What we certainly can do is constantly strive to be less wrong. That’s what science does so well. Science starts with the assumption that what we think we know is wrong, but that we can study and learn and become less wrong. The achievements of science have been astonishing, however badly they may have been abused by the power mongers among us. We may find that surviving the future is going to force us all to become scientists, at least in the sense that we begin to constantly strive to be less wrong.

Wouldn’t a society that values truth more than power or wealth be astonishing? Imagine leaders and followers who actually were committed to making society work for everyone by striving continuously to be less wrong. Science only works because people cooperate, they share knowledge, they build on each other’s discoveries, and they subject themselves to real tests of validity.  That’s the behavior the future will demand from each of us, if we are to survive. The tests will continue to be real. We better start making sure that our answers are too because the future is knocking at our door.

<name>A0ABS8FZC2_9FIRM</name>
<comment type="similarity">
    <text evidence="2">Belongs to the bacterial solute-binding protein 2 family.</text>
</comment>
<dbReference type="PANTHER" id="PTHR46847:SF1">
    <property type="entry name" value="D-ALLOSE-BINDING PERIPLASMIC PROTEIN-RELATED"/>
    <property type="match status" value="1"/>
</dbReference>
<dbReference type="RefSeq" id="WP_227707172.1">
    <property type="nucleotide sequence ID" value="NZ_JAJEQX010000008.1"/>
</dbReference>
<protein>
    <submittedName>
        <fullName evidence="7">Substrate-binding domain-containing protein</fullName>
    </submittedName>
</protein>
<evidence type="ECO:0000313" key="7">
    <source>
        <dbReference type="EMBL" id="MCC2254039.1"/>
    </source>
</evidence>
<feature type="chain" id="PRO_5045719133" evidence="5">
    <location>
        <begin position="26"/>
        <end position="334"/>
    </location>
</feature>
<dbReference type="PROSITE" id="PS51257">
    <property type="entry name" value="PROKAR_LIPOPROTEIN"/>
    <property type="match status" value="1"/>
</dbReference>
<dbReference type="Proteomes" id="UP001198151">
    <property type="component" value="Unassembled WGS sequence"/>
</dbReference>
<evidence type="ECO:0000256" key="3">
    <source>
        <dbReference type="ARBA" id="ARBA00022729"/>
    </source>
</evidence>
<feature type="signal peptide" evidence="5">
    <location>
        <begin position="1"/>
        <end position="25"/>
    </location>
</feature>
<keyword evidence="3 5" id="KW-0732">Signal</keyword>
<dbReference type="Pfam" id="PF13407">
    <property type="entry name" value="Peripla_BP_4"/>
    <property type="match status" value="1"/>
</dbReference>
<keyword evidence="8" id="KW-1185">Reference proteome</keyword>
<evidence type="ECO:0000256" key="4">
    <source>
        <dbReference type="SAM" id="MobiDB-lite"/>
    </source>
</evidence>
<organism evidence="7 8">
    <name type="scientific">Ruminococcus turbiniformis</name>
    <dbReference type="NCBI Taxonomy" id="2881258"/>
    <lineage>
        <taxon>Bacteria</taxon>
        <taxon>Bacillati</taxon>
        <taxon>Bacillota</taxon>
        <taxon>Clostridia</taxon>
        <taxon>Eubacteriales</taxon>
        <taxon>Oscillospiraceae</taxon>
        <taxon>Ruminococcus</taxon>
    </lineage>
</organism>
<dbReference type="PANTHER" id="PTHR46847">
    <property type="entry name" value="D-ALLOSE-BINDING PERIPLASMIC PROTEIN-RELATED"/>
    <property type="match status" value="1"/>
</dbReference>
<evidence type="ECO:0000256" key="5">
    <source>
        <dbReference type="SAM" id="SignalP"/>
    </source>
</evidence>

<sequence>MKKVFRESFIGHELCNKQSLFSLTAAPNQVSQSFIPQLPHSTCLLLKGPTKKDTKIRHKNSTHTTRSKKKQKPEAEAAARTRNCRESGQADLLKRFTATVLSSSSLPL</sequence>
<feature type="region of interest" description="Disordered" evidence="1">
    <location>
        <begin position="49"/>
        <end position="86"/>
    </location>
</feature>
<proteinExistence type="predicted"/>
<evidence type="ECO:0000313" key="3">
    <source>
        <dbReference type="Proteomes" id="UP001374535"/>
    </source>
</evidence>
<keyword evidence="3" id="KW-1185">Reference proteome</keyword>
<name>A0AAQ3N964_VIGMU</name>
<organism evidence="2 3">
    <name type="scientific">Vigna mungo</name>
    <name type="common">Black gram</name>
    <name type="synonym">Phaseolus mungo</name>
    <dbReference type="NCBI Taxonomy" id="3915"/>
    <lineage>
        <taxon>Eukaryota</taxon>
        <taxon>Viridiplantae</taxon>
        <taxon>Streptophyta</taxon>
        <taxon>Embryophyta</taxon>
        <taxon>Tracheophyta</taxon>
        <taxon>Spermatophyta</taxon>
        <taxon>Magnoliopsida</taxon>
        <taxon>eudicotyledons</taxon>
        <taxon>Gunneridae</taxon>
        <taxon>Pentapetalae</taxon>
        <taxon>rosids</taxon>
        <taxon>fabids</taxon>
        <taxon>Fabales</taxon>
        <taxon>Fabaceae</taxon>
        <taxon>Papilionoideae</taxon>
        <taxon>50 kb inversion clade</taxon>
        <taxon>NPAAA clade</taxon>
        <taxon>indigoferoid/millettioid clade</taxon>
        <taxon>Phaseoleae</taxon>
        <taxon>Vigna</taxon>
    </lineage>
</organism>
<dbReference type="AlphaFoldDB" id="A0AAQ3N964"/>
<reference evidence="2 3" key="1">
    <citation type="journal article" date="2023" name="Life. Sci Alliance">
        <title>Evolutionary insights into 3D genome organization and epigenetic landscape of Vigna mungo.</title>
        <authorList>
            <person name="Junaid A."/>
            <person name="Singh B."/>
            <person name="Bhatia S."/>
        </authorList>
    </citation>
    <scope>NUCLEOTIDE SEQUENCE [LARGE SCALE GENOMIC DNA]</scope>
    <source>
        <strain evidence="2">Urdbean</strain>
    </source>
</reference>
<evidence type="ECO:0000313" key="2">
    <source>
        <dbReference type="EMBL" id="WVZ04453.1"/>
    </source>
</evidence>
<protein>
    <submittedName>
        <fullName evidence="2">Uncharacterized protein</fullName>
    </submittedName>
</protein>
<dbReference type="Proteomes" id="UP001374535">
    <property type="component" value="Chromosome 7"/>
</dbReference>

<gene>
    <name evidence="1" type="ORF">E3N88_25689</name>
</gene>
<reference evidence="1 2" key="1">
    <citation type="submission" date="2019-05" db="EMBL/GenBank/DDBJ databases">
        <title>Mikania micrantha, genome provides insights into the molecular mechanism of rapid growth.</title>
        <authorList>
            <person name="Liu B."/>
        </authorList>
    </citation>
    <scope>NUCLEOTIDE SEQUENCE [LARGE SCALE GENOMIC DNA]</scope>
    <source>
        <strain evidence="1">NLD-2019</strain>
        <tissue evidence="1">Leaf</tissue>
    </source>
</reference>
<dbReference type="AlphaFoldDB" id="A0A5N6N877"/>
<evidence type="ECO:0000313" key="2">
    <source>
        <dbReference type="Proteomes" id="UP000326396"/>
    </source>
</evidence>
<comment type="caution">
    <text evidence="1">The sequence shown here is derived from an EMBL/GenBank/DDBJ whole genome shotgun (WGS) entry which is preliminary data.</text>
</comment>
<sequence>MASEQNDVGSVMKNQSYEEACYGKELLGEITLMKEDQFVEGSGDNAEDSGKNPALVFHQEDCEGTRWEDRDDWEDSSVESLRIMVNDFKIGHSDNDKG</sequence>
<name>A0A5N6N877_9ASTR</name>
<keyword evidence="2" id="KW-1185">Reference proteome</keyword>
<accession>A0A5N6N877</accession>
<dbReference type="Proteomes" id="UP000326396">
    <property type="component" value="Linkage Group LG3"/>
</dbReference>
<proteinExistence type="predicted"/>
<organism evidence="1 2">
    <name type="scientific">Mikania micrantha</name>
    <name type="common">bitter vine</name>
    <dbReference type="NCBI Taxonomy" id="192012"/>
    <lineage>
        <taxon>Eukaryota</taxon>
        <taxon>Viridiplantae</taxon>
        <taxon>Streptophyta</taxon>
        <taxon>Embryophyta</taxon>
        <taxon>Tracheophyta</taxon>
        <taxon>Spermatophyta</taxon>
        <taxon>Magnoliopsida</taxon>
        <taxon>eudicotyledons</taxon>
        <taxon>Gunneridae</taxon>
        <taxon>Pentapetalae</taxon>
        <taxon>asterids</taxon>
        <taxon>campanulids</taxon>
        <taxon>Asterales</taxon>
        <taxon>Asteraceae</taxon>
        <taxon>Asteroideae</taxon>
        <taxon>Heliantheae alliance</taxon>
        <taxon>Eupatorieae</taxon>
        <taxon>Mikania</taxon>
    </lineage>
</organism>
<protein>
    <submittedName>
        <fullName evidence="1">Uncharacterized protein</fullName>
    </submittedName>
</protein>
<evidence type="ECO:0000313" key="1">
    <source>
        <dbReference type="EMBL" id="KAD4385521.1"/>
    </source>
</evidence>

Climate Adaptation Facts: A Briefing for Kennebec Valley Watershed Communities November 2nd 9 A.M. to 2:30 P.M. registration opens at 8 A.M. Kennebec Valley Community College. Featuring:

Paul Mayewski and Sean Birkel from the Climate Change Institute, University of Maine; George Jacobson, Maine State Climatologist; and an expert panel on Building Community Resilience. Stephen Mulkey, Unity College President, will provide closing remarks.

 

Bio

Michael Thorne Kelly, Ph.D. is President of Michael Thorne Kelly Inc., a national consulting firm that helps organizations develop strategic resilience. His clients include large international Fortune 500 corporations, federal and state government agencies, NGOs and municipalities. His publications encompass social commentary, business management, psychology, and education.